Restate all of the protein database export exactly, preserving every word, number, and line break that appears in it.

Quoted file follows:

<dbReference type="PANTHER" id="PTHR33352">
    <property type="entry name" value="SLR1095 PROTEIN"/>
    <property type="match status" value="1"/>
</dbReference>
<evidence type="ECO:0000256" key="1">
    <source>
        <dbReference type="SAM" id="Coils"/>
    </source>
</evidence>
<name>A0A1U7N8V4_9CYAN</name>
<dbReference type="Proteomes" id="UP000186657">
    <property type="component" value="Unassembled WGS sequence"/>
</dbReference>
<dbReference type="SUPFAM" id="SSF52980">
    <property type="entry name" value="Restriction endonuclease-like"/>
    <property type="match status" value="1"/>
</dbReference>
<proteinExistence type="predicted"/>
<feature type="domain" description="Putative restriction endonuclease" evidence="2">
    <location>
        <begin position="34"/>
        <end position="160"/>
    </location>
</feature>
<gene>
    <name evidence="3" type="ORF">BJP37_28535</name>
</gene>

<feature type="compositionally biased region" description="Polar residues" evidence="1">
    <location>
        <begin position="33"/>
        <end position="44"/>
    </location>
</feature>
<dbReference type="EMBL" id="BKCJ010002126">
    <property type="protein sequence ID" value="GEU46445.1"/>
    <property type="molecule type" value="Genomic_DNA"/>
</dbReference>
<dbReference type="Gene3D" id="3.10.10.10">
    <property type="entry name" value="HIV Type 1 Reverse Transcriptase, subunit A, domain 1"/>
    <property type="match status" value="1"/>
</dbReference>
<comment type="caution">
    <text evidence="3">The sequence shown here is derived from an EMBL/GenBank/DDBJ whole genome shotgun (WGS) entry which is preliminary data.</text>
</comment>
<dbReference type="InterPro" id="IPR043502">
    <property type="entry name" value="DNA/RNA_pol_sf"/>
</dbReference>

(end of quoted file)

<dbReference type="PANTHER" id="PTHR33352">
    <property type="entry name" value="SLR1095 PROTEIN"/>
    <property type="match status" value="1"/>
</dbReference>
<evidence type="ECO:0000256" key="1">
    <source>
        <dbReference type="SAM" id="Coils"/>
    </source>
</evidence>
<name>A0A1U7N8V4_9CYAN</name>
<dbReference type="Proteomes" id="UP000186657">
    <property type="component" value="Unassembled WGS sequence"/>
</dbReference>
<dbReference type="SUPFAM" id="SSF52980">
    <property type="entry name" value="Restriction endonuclease-like"/>
    <property type="match status" value="1"/>
</dbReference>
<proteinExistence type="predicted"/>
<feature type="domain" description="Putative restriction endonuclease" evidence="2">
    <location>
        <begin position="34"/>
        <end position="160"/>
    </location>
</feature>
<gene>
    <name evidence="3" type="ORF">BJP37_28535</name>
</gene>

<feature type="compositionally biased region" description="Polar residues" evidence="1">
    <location>
        <begin position="33"/>
        <end position="44"/>
    </location>
</feature>
<dbReference type="EMBL" id="BKCJ010002126">
    <property type="protein sequence ID" value="GEU46445.1"/>
    <property type="molecule type" value="Genomic_DNA"/>
</dbReference>
<dbReference type="Gene3D" id="3.10.10.10">
    <property type="entry name" value="HIV Type 1 Reverse Transcriptase, subunit A, domain 1"/>
    <property type="match status" value="1"/>
</dbReference>
<comment type="caution">
    <text evidence="3">The sequence shown here is derived from an EMBL/GenBank/DDBJ whole genome shotgun (WGS) entry which is preliminary data.</text>
</comment>
<dbReference type="InterPro" id="IPR043502">
    <property type="entry name" value="DNA/RNA_pol_sf"/>
</dbReference>